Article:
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Mon 30 May 2011 09:33 PM

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Over 100 Libyan army members defect from Gaddafi

Eight Libyan army officers appear in Rome saying they are part of much larger military defection

Over 100 Libyan army members defect from Gaddafi
Libyan rebels head to the front line in the outskirts of the eastern city of Ajdabiya. (AFP/Getty Images)

Eight Libyan army officers appeared in Rome on Monday, saying they were part of a group of as many as 120 military officials and soldiers who defected from Muammar Gaddafi's side in recent days.

The eight officers - five generals, two colonels and a major - spoke at a news conference organised by the Italian government, which is one of a handful of countries that has recognized the Libyan rebel movement fighting Gaddafi as the legitimate representative of the Libyan people.

Libyan UN ambassador Abdurrahman Shalgam, who has also defected from Gaddafi, said all 120 of the military personnel were outside Libya now but he did not say where they were.

Earlier, Al Arabiya television said 120 Libyan officers had arrived in Rome. The Libyan ambassador to Rome, who has also defected from Gaddafi, said only the eight present at the hastily called news conference were in the Italian capital.

The eight officers said they defected in protest at Gaddafi's actions against his own people, saying there had been a lot of killing of civilians and violence against women.

They said that Gaddafi's armed forces' campaign against rebels was rapidly weakening.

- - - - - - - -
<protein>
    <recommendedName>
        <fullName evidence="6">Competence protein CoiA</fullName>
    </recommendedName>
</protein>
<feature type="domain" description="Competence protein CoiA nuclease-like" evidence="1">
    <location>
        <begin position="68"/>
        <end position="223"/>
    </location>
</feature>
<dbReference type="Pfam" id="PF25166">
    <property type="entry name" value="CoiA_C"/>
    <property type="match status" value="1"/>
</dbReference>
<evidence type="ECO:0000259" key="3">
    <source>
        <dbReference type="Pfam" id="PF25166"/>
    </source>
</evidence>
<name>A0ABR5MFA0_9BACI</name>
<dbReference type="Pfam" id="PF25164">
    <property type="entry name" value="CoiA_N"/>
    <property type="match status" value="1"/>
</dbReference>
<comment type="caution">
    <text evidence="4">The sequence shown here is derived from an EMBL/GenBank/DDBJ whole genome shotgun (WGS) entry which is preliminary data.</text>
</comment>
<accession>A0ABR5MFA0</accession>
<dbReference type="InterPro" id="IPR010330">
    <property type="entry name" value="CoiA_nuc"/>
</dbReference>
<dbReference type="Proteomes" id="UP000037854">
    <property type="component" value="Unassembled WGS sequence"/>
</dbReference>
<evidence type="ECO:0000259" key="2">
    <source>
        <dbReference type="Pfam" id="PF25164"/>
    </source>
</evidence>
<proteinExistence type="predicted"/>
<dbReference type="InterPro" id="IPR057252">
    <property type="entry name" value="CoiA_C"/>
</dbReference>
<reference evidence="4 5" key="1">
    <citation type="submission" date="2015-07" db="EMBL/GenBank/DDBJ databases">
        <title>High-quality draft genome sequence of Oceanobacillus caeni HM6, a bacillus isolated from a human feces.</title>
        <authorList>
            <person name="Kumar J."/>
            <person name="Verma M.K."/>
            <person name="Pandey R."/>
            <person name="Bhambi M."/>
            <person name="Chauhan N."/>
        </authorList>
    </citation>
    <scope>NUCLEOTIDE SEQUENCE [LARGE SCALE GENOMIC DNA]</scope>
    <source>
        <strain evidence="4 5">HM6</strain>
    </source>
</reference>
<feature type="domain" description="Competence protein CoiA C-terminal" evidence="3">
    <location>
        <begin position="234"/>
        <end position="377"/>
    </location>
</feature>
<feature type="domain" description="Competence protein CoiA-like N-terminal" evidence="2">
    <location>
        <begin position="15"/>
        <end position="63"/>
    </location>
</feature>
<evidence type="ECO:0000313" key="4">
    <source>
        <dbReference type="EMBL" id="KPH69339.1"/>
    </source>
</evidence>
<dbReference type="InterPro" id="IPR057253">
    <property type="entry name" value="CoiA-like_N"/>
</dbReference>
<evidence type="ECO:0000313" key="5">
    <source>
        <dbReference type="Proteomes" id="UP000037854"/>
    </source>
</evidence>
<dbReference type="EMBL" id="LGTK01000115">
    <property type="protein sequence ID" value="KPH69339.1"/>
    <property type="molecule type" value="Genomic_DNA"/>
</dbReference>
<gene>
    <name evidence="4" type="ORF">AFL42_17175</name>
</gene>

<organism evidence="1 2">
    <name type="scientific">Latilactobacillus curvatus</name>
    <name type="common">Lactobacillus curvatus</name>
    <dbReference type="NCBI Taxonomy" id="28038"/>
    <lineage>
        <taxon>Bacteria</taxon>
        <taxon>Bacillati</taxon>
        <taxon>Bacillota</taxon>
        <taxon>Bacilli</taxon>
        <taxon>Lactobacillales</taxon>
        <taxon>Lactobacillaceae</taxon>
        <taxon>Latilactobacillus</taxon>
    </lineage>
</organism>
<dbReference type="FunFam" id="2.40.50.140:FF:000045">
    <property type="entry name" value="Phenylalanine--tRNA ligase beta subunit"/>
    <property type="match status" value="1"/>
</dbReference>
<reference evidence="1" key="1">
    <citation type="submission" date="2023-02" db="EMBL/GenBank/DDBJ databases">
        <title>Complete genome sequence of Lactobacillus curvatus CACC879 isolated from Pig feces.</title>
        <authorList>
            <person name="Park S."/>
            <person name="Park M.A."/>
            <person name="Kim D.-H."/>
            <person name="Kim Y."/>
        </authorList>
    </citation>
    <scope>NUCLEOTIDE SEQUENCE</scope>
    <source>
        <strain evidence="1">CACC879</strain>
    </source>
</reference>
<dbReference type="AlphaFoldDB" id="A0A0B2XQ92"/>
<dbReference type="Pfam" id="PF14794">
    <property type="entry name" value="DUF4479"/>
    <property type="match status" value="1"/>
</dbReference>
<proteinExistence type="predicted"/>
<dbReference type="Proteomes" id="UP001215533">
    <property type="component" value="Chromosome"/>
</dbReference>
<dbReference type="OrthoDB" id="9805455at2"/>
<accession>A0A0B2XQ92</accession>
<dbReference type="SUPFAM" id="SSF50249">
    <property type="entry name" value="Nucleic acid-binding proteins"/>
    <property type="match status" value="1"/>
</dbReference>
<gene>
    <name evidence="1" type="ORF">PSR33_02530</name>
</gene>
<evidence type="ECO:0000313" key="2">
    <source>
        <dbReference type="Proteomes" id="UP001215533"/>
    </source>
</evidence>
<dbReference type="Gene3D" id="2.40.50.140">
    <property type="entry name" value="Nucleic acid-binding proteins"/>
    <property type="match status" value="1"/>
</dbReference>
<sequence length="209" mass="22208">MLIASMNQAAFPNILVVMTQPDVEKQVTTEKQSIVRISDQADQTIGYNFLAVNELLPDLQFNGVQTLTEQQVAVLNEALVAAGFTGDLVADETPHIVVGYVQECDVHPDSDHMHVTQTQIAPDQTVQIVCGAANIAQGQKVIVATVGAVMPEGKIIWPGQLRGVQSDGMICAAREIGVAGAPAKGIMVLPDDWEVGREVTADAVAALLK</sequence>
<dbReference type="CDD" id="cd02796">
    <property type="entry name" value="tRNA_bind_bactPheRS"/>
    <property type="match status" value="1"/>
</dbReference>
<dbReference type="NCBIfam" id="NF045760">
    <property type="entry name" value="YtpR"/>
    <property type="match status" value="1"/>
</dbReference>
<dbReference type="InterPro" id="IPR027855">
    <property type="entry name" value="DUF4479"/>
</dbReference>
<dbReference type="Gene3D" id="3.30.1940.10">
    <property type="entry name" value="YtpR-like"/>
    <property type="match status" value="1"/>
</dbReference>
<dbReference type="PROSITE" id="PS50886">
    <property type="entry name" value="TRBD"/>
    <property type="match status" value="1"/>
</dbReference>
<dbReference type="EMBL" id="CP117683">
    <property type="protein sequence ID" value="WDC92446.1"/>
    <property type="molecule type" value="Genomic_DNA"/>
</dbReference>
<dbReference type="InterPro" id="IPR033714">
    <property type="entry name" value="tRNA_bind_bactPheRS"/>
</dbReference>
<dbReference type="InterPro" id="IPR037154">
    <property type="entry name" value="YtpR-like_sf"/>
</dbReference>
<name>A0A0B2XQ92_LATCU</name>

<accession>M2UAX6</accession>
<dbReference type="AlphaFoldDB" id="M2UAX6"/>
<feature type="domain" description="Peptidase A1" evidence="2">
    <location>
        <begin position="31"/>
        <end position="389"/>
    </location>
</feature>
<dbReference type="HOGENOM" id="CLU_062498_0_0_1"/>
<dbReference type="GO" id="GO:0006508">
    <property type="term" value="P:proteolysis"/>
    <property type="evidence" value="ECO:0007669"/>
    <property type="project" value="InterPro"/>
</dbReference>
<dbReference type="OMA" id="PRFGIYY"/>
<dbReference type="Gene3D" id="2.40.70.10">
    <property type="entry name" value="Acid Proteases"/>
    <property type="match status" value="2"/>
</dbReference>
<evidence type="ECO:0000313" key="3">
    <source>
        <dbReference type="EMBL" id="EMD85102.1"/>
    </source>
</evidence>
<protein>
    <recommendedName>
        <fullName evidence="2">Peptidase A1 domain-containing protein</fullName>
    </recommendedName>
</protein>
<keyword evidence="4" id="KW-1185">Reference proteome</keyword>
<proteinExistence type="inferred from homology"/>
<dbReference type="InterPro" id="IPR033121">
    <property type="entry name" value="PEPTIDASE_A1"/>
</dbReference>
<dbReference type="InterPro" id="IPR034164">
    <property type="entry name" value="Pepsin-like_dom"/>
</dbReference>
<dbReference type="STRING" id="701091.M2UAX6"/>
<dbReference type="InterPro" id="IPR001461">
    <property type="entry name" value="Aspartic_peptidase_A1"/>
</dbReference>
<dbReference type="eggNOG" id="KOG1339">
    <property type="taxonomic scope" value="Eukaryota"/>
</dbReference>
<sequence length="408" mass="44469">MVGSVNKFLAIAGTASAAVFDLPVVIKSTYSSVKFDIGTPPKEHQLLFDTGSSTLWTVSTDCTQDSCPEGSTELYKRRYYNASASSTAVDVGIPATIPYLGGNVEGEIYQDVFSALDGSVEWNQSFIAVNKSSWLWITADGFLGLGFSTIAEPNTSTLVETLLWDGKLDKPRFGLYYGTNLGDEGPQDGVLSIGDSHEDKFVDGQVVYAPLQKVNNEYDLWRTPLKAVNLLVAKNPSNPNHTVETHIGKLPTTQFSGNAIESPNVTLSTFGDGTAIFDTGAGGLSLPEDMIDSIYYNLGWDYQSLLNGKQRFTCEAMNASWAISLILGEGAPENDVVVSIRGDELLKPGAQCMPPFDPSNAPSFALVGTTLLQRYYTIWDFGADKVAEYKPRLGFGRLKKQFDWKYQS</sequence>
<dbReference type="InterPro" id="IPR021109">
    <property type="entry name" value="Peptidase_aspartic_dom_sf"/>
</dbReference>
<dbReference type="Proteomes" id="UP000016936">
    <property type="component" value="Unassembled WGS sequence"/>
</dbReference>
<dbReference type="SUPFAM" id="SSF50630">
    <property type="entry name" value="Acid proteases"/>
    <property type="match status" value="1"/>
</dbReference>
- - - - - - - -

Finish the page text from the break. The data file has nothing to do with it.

British-based Libyan opposition activist and editor Ashour Shamis said he was aware of reports from opposition sources that eight high ranking Libyan officers including four generals had defected and were in Rome.

"This will create its own momentum against Gaddafi, increasing the pressure on him," he said. He said he had no word on the defection of as many as 100 officers.

Noman Benotman, another opposition activist who works as an analyst for Britain's Quilliam Foundation think tank, said he had heard that many officers had defected, without elaborating.

Every individual defection was the result of a combination of factors, he said, but the latest group had been spurred largely by tensions arising from the appointment of what he called newcomers to senior positions in the security services.

The behaviour of these men, many of them relatively youthful Gaddafi loyalists in their mid-30s, had stirred anger and dismay among the army's officer ranks, who regarded their actions as overbearing and brutal, Benotman said.

"The army officers feel they are being watched all the time. They feel uncomfortable because they feel a lack of trust. So at the first chance of defection they took it," he said.

He added that many of the newly appointed senior security officials were Gaddafi relatives.

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